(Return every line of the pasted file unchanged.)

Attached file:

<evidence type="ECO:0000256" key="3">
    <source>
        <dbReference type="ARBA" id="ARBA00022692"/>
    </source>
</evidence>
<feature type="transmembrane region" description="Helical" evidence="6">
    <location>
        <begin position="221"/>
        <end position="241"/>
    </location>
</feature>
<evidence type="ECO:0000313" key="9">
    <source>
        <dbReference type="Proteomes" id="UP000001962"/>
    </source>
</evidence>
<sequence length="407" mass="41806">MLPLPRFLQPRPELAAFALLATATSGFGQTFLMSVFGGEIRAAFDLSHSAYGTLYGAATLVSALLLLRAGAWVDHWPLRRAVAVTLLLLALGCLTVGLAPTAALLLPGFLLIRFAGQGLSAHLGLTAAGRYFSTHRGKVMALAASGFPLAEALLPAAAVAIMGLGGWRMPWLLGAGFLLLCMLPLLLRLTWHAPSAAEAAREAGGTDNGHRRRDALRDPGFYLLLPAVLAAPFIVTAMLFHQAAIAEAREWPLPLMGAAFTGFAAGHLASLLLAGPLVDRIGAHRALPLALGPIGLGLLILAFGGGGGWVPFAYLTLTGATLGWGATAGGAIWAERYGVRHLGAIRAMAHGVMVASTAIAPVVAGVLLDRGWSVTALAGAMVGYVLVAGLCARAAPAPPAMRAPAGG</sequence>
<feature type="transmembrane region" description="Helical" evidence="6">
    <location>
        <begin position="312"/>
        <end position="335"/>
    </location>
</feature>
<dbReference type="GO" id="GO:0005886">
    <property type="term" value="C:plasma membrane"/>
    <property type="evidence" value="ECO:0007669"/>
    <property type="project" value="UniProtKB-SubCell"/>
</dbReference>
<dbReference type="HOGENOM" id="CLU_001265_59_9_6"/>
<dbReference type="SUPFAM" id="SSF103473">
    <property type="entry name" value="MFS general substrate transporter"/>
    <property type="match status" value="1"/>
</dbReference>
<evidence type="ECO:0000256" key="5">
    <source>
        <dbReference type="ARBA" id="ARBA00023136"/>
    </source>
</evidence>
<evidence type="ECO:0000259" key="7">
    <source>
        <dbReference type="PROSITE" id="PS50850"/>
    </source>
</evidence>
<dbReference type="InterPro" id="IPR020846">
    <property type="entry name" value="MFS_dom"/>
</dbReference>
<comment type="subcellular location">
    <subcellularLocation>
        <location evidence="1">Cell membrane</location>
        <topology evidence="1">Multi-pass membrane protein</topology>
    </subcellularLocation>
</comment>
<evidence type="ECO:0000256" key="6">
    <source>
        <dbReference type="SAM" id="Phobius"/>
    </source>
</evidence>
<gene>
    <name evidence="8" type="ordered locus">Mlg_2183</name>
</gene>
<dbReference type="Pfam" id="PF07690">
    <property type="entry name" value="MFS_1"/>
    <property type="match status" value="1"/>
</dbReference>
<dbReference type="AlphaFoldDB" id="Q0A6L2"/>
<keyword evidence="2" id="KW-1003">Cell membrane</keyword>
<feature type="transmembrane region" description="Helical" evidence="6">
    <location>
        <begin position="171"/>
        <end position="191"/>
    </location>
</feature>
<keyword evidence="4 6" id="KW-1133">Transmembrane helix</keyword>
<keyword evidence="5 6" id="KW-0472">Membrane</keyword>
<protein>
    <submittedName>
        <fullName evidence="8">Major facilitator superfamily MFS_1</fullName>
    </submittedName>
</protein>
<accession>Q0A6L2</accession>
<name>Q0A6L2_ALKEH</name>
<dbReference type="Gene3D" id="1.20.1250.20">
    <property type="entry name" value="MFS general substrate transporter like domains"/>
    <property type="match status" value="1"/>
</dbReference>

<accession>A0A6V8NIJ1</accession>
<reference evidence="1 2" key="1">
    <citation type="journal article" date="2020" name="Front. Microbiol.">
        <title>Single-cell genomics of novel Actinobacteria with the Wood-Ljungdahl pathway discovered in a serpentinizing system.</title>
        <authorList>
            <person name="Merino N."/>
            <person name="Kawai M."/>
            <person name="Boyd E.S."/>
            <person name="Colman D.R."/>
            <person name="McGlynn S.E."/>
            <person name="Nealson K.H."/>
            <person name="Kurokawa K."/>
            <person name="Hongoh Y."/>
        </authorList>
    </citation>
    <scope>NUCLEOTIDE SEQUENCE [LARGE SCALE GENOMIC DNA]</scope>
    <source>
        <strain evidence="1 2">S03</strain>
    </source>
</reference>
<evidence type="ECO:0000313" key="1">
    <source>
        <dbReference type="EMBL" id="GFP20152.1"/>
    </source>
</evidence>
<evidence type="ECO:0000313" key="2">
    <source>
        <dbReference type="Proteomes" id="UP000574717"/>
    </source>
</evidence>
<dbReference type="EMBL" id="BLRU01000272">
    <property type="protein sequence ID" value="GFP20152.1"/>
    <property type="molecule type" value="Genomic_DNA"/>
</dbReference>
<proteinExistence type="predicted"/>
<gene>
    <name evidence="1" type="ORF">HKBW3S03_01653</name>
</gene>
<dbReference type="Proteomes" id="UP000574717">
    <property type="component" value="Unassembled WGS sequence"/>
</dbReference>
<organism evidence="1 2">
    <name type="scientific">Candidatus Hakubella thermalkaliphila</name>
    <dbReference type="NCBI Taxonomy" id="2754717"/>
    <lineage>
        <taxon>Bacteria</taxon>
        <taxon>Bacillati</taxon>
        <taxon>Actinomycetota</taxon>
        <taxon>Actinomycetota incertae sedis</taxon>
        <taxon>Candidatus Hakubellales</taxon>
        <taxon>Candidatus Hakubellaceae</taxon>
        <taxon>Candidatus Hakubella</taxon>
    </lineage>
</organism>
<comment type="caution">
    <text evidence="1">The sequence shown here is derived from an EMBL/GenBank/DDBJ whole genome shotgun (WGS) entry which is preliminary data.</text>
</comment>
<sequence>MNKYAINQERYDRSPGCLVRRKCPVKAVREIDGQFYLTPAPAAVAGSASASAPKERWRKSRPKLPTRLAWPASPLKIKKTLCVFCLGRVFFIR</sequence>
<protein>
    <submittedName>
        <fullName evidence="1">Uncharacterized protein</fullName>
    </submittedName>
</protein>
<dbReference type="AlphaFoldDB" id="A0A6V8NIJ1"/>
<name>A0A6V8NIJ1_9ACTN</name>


<evidence type="ECO:0000256" key="3">
    <source>
        <dbReference type="ARBA" id="ARBA00022692"/>
    </source>
</evidence>
<feature type="transmembrane region" description="Helical" evidence="6">
    <location>
        <begin position="221"/>
        <end position="241"/>
    </location>
</feature>
<evidence type="ECO:0000313" key="9">
    <source>
        <dbReference type="Proteomes" id="UP000001962"/>
    </source>
</evidence>
<sequence length="407" mass="41806">MLPLPRFLQPRPELAAFALLATATSGFGQTFLMSVFGGEIRAAFDLSHSAYGTLYGAATLVSALLLLRAGAWVDHWPLRRAVAVTLLLLALGCLTVGLAPTAALLLPGFLLIRFAGQGLSAHLGLTAAGRYFSTHRGKVMALAASGFPLAEALLPAAAVAIMGLGGWRMPWLLGAGFLLLCMLPLLLRLTWHAPSAAEAAREAGGTDNGHRRRDALRDPGFYLLLPAVLAAPFIVTAMLFHQAAIAEAREWPLPLMGAAFTGFAAGHLASLLLAGPLVDRIGAHRALPLALGPIGLGLLILAFGGGGGWVPFAYLTLTGATLGWGATAGGAIWAERYGVRHLGAIRAMAHGVMVASTAIAPVVAGVLLDRGWSVTALAGAMVGYVLVAGLCARAAPAPPAMRAPAGG</sequence>
<feature type="transmembrane region" description="Helical" evidence="6">
    <location>
        <begin position="312"/>
        <end position="335"/>
    </location>
</feature>
<dbReference type="GO" id="GO:0005886">
    <property type="term" value="C:plasma membrane"/>
    <property type="evidence" value="ECO:0007669"/>
    <property type="project" value="UniProtKB-SubCell"/>
</dbReference>
<dbReference type="HOGENOM" id="CLU_001265_59_9_6"/>
<dbReference type="SUPFAM" id="SSF103473">
    <property type="entry name" value="MFS general substrate transporter"/>
    <property type="match status" value="1"/>
</dbReference>
<evidence type="ECO:0000256" key="5">
    <source>
        <dbReference type="ARBA" id="ARBA00023136"/>
    </source>
</evidence>
<evidence type="ECO:0000259" key="7">
    <source>
        <dbReference type="PROSITE" id="PS50850"/>
    </source>
</evidence>
<dbReference type="InterPro" id="IPR020846">
    <property type="entry name" value="MFS_dom"/>
</dbReference>
<comment type="subcellular location">
    <subcellularLocation>
        <location evidence="1">Cell membrane</location>
        <topology evidence="1">Multi-pass membrane protein</topology>
    </subcellularLocation>
</comment>
<evidence type="ECO:0000256" key="6">
    <source>
        <dbReference type="SAM" id="Phobius"/>
    </source>
</evidence>
<gene>
    <name evidence="8" type="ordered locus">Mlg_2183</name>
</gene>
<dbReference type="Pfam" id="PF07690">
    <property type="entry name" value="MFS_1"/>
    <property type="match status" value="1"/>
</dbReference>
<dbReference type="AlphaFoldDB" id="Q0A6L2"/>
<keyword evidence="2" id="KW-1003">Cell membrane</keyword>
<feature type="transmembrane region" description="Helical" evidence="6">
    <location>
        <begin position="171"/>
        <end position="191"/>
    </location>
</feature>
<keyword evidence="4 6" id="KW-1133">Transmembrane helix</keyword>
<keyword evidence="5 6" id="KW-0472">Membrane</keyword>
<protein>
    <submittedName>
        <fullName evidence="8">Major facilitator superfamily MFS_1</fullName>
    </submittedName>
</protein>
<accession>Q0A6L2</accession>
<name>Q0A6L2_ALKEH</name>
<dbReference type="Gene3D" id="1.20.1250.20">
    <property type="entry name" value="MFS general substrate transporter like domains"/>
    <property type="match status" value="1"/>
</dbReference>

<accession>A0A6V8NIJ1</accession>
<reference evidence="1 2" key="1">
    <citation type="journal article" date="2020" name="Front. Microbiol.">
        <title>Single-cell genomics of novel Actinobacteria with the Wood-Ljungdahl pathway discovered in a serpentinizing system.</title>
        <authorList>
            <person name="Merino N."/>
            <person name="Kawai M."/>
            <person name="Boyd E.S."/>
            <person name="Colman D.R."/>
            <person name="McGlynn S.E."/>
            <person name="Nealson K.H."/>
            <person name="Kurokawa K."/>
            <person name="Hongoh Y."/>
        </authorList>
    </citation>
    <scope>NUCLEOTIDE SEQUENCE [LARGE SCALE GENOMIC DNA]</scope>
    <source>
        <strain evidence="1 2">S03</strain>
    </source>
</reference>
<evidence type="ECO:0000313" key="1">
    <source>
        <dbReference type="EMBL" id="GFP20152.1"/>
    </source>
</evidence>
<evidence type="ECO:0000313" key="2">
    <source>
        <dbReference type="Proteomes" id="UP000574717"/>
    </source>
</evidence>
<dbReference type="EMBL" id="BLRU01000272">
    <property type="protein sequence ID" value="GFP20152.1"/>
    <property type="molecule type" value="Genomic_DNA"/>
</dbReference>
<proteinExistence type="predicted"/>
<gene>
    <name evidence="1" type="ORF">HKBW3S03_01653</name>
</gene>
<dbReference type="Proteomes" id="UP000574717">
    <property type="component" value="Unassembled WGS sequence"/>
</dbReference>
<organism evidence="1 2">
    <name type="scientific">Candidatus Hakubella thermalkaliphila</name>
    <dbReference type="NCBI Taxonomy" id="2754717"/>
    <lineage>
        <taxon>Bacteria</taxon>
        <taxon>Bacillati</taxon>
        <taxon>Actinomycetota</taxon>
        <taxon>Actinomycetota incertae sedis</taxon>
        <taxon>Candidatus Hakubellales</taxon>
        <taxon>Candidatus Hakubellaceae</taxon>
        <taxon>Candidatus Hakubella</taxon>
    </lineage>
</organism>
<comment type="caution">
    <text evidence="1">The sequence shown here is derived from an EMBL/GenBank/DDBJ whole genome shotgun (WGS) entry which is preliminary data.</text>
</comment>
<sequence>MNKYAINQERYDRSPGCLVRRKCPVKAVREIDGQFYLTPAPAAVAGSASASAPKERWRKSRPKLPTRLAWPASPLKIKKTLCVFCLGRVFFIR</sequence>
<protein>
    <submittedName>
        <fullName evidence="1">Uncharacterized protein</fullName>
    </submittedName>
</protein>
<dbReference type="AlphaFoldDB" id="A0A6V8NIJ1"/>
<name>A0A6V8NIJ1_9ACTN</name>